I’m so excited. Tomorrow night, I am going to see Cake in concert. Cake is my favorite band. I’ve seen them twice before: once in Birmingham opening for No Doubt and once by themselves in Montgomery. Tomorrow night’s concert will be on the Green at the Shelburne Museum. I really do love their music. If you too are a fan, what is your favorite song? Mine has to be “Sheep Go to Heaven,” but their are so many songs to love, such as “Pehaps, Perhaps, Perhaps,” “The Distance,” or “Short Skirt, Long Jacket.” I own all of their CDs, if I just knew where they all were.


My Church

I’ve cussed on a Sunday
I’ve cheated and I’ve lied
I’ve fallen down from grace
A few too many times
But I find holy redemption
When I put this car in drive
Roll the windows down and turn up the dial

Can I get a hallelujah
Can I get an amen
Feels like the Holy Ghost running through ya
When I play the highway FM
I find my soul revival
Singing every single verse
Yeah I guess that’s my church

When Hank brings the sermon
And Cash leads the choir
It gets my cold cold heart burning
Hotter than a ring of fire
When this wonderful world gets heavy
And I need to find my escape
I just keep the wheels rolling, radio scrolling
‘Til my sins wash away

Can I get a hallelujah
Can I get an amen
Feels like the Holy Ghost running through ya
When I play the highway FM
I find my soul revival
Singing every single verse
Yeah I guess that’s my church

Can I get a hallelujah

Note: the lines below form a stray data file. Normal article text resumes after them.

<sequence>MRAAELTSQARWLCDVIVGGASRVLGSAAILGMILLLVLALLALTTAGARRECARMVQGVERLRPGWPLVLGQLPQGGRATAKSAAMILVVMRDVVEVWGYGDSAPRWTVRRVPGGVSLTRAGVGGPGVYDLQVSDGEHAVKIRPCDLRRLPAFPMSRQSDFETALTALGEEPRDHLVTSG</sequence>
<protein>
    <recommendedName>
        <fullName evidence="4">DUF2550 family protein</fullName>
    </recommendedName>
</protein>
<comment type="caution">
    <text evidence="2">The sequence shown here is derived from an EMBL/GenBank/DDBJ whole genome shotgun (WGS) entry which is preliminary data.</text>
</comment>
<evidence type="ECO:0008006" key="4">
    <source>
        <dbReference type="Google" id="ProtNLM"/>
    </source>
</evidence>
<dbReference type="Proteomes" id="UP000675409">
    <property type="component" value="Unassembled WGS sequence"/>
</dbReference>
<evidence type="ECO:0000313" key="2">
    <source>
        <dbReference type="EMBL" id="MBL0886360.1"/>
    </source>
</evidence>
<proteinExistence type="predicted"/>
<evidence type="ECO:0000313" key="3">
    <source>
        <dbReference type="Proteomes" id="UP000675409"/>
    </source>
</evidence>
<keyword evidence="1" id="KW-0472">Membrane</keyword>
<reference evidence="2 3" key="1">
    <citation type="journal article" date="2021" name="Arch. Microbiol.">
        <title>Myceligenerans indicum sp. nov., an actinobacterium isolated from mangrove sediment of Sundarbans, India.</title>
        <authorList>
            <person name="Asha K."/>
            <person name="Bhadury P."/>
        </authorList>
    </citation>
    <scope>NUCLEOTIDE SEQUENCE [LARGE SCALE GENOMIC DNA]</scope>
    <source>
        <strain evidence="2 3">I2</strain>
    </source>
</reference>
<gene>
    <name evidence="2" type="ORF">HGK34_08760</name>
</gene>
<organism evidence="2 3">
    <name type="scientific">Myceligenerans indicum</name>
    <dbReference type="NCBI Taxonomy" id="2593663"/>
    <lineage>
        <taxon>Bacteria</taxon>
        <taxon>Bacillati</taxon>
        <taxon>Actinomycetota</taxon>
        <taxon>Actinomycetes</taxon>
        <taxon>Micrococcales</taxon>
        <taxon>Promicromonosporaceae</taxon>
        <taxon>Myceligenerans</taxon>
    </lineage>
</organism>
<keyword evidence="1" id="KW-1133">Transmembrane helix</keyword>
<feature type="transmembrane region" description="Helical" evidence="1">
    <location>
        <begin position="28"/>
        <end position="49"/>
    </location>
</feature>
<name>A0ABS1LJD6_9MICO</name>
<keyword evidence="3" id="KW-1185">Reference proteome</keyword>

Can I get an amen
Feels like the Holy Ghost running through ya
When I play the highway FM
I find my soul revival
Singing every single verse

Yeah I guess that’s my church
Can I get a hallelujah
Can I get an amen
Feels like the Holy Ghost running through ya
When I play the highway FM
I find my soul revival
Singing every single verse
Yeah I guess that’s my church
Yeah I guess that’s my church
Yeah I guess that’s my church

“My Church” is a song by American country music singer Maren Morris. It was released in January 2016 as her debut single and serves as the lead single from her debut studio album, Hero (2016). Morris co-wrote and co-produced the song with busbee. The song won the award for Best Country Solo Performance and was nominated for Best Country Song at the 59th Annual Grammy Awards.

The church in the song is used figuratively to describe the sanctuary that she feels is her car when she plays music on the Highway FM radio while driving. The song refers to listening to country icons like Johnny Cash and Hank Williams and is about “the simple joy that comes with turning up the volume, rolling down the windows and singing along to the radio at 65 miles an hour.” She compares the experience to a church revival, saying, “Yeah, I guess that’s my church.” She co-wrote and co-produced the single with busbee.


My Funny Valentine 

My funny valentine
Sweet comic valentine
You make me smile with my heart
Your looks are laughable
Unphotographable
Yet you’re my favorite work of art

Is your Figure less than Greek?
Is your mouth a little weak?
When you open it to speak
Are you smart?

But don’t change a hair for me
Not if you care for me
Stay little valentine stay
Each day is Valentines day

Is your figure less than Greek
Is your mouth a little weak
When you open it to Speak
Are you smart?

But don’t change a hair for me
Not if you care for me
Stay little valentine stay
Each day is valentines day.